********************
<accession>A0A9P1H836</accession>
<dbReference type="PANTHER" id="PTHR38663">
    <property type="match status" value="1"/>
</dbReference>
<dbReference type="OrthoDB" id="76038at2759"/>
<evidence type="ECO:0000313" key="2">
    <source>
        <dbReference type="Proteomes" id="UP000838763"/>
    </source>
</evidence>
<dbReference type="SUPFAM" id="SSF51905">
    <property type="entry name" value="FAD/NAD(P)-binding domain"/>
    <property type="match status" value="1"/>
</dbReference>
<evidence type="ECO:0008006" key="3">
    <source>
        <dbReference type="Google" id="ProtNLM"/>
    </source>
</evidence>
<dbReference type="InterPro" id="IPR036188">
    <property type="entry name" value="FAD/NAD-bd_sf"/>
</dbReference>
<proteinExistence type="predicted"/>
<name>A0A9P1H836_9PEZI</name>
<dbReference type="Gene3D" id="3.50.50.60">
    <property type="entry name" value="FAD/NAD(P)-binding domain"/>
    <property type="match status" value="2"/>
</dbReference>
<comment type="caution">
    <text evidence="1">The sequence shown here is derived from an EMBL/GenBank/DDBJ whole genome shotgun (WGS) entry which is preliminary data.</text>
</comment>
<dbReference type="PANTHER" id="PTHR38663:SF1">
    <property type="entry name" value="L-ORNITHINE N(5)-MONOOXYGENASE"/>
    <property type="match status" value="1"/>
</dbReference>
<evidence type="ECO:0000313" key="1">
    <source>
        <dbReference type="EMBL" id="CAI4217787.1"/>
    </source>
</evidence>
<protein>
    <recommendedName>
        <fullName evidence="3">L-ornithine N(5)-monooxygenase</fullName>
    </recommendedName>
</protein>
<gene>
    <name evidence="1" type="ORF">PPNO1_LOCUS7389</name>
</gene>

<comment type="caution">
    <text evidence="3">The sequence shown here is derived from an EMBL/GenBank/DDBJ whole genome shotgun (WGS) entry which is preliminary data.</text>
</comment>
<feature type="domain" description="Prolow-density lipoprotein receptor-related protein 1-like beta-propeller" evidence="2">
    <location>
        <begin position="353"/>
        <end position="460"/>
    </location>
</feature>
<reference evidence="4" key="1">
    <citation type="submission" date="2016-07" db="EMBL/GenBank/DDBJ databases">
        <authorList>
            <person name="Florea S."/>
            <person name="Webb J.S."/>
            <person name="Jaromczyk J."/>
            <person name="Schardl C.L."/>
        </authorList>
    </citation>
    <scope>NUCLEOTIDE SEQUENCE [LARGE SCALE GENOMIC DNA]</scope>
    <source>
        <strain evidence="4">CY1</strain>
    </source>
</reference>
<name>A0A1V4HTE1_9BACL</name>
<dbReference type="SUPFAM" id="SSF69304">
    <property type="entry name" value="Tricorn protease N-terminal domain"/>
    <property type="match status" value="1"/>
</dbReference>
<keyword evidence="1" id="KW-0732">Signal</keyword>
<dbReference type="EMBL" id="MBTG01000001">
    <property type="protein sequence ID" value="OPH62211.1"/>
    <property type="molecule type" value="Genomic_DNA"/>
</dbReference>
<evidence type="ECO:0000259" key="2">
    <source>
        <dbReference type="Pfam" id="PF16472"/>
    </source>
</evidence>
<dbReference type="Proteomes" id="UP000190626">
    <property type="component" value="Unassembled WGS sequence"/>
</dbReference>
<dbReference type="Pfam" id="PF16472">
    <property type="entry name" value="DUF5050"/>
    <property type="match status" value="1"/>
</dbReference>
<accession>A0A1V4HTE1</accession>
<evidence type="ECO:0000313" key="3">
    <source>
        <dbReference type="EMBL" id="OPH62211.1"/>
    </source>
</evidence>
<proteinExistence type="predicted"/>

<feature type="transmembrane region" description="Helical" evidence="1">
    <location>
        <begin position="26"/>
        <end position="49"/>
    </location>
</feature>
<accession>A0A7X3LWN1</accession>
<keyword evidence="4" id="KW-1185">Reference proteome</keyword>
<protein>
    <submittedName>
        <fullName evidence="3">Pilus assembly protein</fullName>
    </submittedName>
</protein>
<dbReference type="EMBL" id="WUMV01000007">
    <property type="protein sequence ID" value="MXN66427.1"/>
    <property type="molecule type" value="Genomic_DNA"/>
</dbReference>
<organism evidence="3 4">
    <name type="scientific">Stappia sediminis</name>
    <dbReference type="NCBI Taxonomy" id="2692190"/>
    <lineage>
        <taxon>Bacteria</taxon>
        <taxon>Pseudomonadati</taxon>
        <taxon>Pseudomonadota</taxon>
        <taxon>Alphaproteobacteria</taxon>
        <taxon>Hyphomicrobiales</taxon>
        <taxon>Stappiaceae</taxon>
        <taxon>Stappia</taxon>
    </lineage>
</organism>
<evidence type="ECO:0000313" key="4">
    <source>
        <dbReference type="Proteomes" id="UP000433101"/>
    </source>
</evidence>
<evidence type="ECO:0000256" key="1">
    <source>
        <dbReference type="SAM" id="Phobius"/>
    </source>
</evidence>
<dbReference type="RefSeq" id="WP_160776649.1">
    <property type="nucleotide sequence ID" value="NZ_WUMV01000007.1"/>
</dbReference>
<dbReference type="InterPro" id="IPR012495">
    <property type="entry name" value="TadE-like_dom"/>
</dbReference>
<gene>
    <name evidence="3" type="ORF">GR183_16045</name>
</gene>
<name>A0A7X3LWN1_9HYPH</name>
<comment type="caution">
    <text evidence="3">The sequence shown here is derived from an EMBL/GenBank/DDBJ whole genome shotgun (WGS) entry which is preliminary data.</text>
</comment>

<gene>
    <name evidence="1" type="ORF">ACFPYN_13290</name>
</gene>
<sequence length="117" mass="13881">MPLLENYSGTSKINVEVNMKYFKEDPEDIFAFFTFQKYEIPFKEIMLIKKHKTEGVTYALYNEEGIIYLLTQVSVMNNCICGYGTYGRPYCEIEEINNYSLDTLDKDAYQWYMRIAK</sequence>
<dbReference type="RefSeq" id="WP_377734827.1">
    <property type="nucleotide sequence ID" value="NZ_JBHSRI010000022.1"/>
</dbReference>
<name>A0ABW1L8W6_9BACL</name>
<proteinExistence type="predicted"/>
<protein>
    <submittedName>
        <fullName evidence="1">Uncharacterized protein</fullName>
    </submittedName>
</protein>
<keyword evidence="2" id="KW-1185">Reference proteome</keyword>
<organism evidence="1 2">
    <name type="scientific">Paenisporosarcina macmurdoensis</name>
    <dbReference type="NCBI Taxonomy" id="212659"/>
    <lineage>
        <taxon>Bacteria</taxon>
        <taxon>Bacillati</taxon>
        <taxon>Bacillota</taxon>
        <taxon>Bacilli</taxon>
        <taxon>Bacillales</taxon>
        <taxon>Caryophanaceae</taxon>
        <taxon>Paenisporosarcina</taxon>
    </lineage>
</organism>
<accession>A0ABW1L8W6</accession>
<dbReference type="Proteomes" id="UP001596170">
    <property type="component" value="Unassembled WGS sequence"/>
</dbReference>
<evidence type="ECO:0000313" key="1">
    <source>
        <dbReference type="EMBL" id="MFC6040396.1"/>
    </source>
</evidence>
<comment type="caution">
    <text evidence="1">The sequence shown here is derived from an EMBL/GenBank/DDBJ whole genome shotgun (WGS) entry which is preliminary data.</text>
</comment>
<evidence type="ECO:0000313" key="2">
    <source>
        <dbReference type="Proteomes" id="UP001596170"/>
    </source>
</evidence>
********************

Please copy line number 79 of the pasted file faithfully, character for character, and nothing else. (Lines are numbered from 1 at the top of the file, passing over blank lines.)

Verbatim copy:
    <property type="protein sequence ID" value="OPH62211.1"/>